Barents-Kara Seas

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View on the Kongsfjord, Svalbard Norway.
© WWF-Canon / Peter PROKOSCH

About the Area

The Barents-Kara Sea ecoregion is one of the northernmost bodies of water that does not freeze over during the winter.

Compared to neighboring Arctic seas, the Barents-Kara is shallow and free of ice all through the year due to warm Ocean currents from the North Atlantic and high salt levels.

These waters are highly productive, allowing inland tundra to be occupied by breeding seabirds as nesting colonies of migrating seabirds abound. Abundant marine mammal populations occur in this ecoregion and it includes the Franz-Josef-Land nature reserve - the largest marine protected area on the Northern Hemisphere.

The Ecoregion supports abundant fish stocks as well as huge concentrations of nesting seabirds (estimated 16 million birds in early 1990's) and a diverse community of sea mammals (sixteen whale species and seven species of seals recorded).
Size:
N/A

Habitat type:

Polar

Geographic Location:
Arctic Ocean, north of Norway and Russia

Conservation Status:
Critical/Endangered

Local Species

Birds include little Auk (Alle alle), Barnacle goose (Branta leucopsis), Pink-footed goose (Anser brachyrhynchus), Sabine's gull (Xema sabini), and White-billed diver (Gavia adamsii).

Other important species include the Arctic cod (Boreogadus saida), Flatfish (Order, Pleuronectiformes), Smelt (Family, Osmeridae), Polar bear (Ursus maritimus), Bearded seal (Erignathus barbatus), Walrus (Odobenus rosmarus), and Narwhal (Monodon monoceros).

Featured species

 / ©: WWF / KLEIN & HUBERT
Barnacle goose (Branta leucopsis), Greenland National Park, Denmark.
© WWF / KLEIN & HUBERT
Barnacle goose (Branta leucopsis)

It is a medium-sized goose with a white face and black head, neck, and upper breast. Its belly is white. The wings and its back are silver-gray with black-and-white bars. During flight a V-shaped white rump patch and the silver-gray underwing linings are visible. It is smaller than the Canada Goose with more silvery grey wings and mantle. It looks as though it has pulled a big black stocking over its head and neck but its white face has poked through the toes. Its habitat is winters on coastal grassland pastures and marshes. It breeds on islands in the Baltic.

They frequently build their nests high on mountain cliffs; away from predators. Instead of bringing food to the newly hatched goslings, the goslings are brought to the ground. Unable to fly, the three day old goslings jump off the cliff and fall; their small size and very light weight protects them from serious injury when they hit the ground. They are then led by the parents to nearby wetland feeding areas.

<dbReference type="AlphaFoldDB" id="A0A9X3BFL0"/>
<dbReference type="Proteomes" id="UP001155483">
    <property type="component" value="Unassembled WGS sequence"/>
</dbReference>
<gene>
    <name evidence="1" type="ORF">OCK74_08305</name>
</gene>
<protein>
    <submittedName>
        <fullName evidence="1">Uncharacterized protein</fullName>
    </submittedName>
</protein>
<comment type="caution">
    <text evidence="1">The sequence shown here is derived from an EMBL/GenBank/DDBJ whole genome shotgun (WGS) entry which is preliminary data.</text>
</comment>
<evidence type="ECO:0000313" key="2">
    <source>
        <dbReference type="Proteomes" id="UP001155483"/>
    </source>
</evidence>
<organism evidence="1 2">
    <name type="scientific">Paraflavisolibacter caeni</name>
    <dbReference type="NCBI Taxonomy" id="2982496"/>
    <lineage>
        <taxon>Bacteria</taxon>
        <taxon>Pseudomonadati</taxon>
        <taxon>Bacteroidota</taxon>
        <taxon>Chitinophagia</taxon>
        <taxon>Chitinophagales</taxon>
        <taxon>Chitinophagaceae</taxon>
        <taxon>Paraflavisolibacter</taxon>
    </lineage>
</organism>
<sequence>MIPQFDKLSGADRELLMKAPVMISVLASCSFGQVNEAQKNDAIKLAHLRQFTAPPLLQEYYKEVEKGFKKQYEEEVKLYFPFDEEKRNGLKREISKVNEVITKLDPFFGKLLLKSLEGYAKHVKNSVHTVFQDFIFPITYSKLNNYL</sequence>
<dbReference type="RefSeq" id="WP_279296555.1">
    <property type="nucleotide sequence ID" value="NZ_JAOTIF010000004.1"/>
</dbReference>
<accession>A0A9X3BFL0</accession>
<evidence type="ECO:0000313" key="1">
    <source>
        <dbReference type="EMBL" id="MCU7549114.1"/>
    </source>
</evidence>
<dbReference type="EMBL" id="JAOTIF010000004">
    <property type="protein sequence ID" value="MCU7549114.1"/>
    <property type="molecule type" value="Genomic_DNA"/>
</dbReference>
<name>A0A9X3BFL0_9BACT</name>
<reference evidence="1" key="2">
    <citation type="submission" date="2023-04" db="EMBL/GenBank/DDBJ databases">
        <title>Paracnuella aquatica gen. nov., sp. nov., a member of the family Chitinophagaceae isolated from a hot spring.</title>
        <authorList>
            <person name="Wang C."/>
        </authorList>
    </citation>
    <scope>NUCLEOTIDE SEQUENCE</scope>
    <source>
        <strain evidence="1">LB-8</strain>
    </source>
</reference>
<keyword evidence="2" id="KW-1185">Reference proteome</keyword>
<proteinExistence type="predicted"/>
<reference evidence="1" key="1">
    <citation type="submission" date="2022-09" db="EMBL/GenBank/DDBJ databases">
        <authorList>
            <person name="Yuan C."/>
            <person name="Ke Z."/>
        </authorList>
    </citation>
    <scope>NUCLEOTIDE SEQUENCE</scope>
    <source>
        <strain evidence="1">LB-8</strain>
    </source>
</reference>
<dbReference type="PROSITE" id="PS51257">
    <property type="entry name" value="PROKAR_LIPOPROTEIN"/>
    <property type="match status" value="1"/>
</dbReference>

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Threats

Overfishing and oil and gas development pose severe threats to the ecoregion. The dumping of radioactive materials has killed millions of fish, porpoises, sea stars, shellfish, and seals.

Massive harvests of various species of whales and seals commenced already in the early 1600's. Technological limitations ensured that fisheries did not have significant impacts on the Barents Sea Ecosystem until recently, but after the small-scale coastal fisheries evolved into large-scale offshore fisheries, the fish stocks of the Barents Sea has collapsed several times.

The ecoregion is still relatively clean compared to oceans in lower latitudes, but the problem of persistent organic pollutants has been addressed on several occasions. NW Russia is the most industrialised region in the arctic, and is the most important regional source of pollution to the Barents Sea.

WWF’s work

The decision to run the Barents Sea Ecoregion project was taken in 1999, after a reconnaissance study carried out by an independent research institution (the Fridtjof Nansen Institute in Oslo). The study focused on the status of the region's marine ecosystem; management and exploitation of the living marine resources; hydrocarbon resources; pollution; and a review of other projects and studies relating to the region.

It is also worth having in mind that WWF does not have strong national support in any of the countries. WWF has no previous experience in the region, and the next steps will be to identify hot spots both in terms of localities important for biodiversity and problems/conflicts that will have to be addressed. An essential part of this work will be to collect, prepare and present data spread on different institutions in Norway and Russia, and to involve stakeholders on different levels.

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